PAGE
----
The French black metal scene has given us some truly great bands and releases through the years, especially of the avant-garde kind. The likes of Deathspell Omega, Blut Aus Nord, Peste Noire, and even Alcest are still pushing out some of the most interesting and innovative metal music. This time around, it’s the French avant-garde black metal one-man project Antagoniste that introduces a début whose mission is to reach and eclipse the sonic standards set by his countrymen. How unfortunate it is, then, that the similarities between Antagoniste and those other bands end somewhere along the line of influences and comparable styles.
Because the quality just isn’t there. The Myth of Mankind is, frankly, a mess of a record. It’s “avant-garde black metal” that stays comfortably within the confines of the genre and its unspoken rules (I’ll reserve my rant about this topic for some other time). Antagoniste tries to be so many things simultaneously, piling too much of everything on top of everything else, that the result sounds diluted and incoherent. While inspirations and reused ideas clearly shine through the songs, the derivative nature of the music would be all but forgotten if it were backed by some excellent songwriting. In reality, the songwriting generally falls short of even “good,” landing somewhere in the land of “not awful.” Mildly alluring at best, usually bland, it’s hard for The Myth of Mankind to grab the listener’s attention.
If it seems I’m being too harsh, it’s because of those glimmers of potential I see hiding in the music behind walls of pretentiousness and unwarranted sonic excess. Interesting melodies, intense and upsetting droning, and meaty riffs such as those on the opening tune “The Rise of the Lightbringer,” the groovy start to “The Barren Lands,” or the goth/alt rock feel of “The Ubermensch” show that there are some basically good ideas and a broad creative range in the musician’s mind. Two of the best songs on the album are actually on opposite sides of the stylistic divide, both following the “less is more” principle, and both avoiding trying to be too clever. “The Demiurge” contains longer portions of what is essentially straight melodic black intertwined with some nice organ chords, while “The Ritual” brims with chanting and eerie vocals that almost sound as if they’re coming from a binaural recording. In contrast to these pleasant listens, shoegaze-laden tracks like the Blut Aus Nord vs. Alcest mashup “The Black Sun” or the post-metal anthem “The Wanderer” made the prospect of skipping them a bit more tempting after each listen.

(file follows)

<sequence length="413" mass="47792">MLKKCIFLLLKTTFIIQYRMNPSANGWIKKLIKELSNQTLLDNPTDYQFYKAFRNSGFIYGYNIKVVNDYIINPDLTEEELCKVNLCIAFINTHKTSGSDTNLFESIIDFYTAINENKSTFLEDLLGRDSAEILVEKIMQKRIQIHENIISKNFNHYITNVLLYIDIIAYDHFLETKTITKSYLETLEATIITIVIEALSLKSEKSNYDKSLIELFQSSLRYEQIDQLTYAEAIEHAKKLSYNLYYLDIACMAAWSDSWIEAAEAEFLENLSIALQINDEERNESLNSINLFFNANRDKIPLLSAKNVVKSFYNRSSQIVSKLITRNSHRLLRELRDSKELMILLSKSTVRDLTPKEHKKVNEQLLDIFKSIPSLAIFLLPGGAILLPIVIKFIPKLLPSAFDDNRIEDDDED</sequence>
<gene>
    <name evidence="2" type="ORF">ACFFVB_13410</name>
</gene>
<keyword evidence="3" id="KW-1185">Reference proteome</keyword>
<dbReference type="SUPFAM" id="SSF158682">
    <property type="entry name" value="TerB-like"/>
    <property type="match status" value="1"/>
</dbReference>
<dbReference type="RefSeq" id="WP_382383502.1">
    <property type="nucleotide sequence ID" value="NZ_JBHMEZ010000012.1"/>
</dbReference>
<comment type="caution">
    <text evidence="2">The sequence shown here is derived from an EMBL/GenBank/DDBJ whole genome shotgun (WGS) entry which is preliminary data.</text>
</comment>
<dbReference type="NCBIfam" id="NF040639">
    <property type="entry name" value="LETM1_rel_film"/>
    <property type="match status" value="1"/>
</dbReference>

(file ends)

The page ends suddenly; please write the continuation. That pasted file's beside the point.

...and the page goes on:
Unfortunately, when it rains it pours. The execution is not without fault either. This is one of those albums that make it painfully obvious that it’s one man doing everything. Production? Botched. At moments, almost as lo-fi and demo-sounding as early black metal, it fails to capture the complexity of the material with the most conspicuous problem being the vocals which sound either muffled and distant or upfront and undecipherable. The otherwise cool and weird mixture of clean and growled vocals exacerbates this effect. Still, if you took a look at the lyrics, you’d be glad that you couldn’t make them out. Verses such as “God is Dead / Welcome to the Creator of New Values” or “Master, I believe in Thee / Master, I pass near to Thee!” show an artist that is not quite ready to elegantly tackle Satanism from a philosophical perspective à la Deathspell Omega.
In the end, The Myth of Mankind feels like an album that is pretentious without a reason. With the recent stream of really good avant-metal in the form of Imperial Triumphant, Mastery, or even the infamous but brilliant Liturgy, it’s hard to recommend this record. Only if you got a fever and the only prescription is more French avant-garde black metal, I guess. Everyone else might just as well stay clear.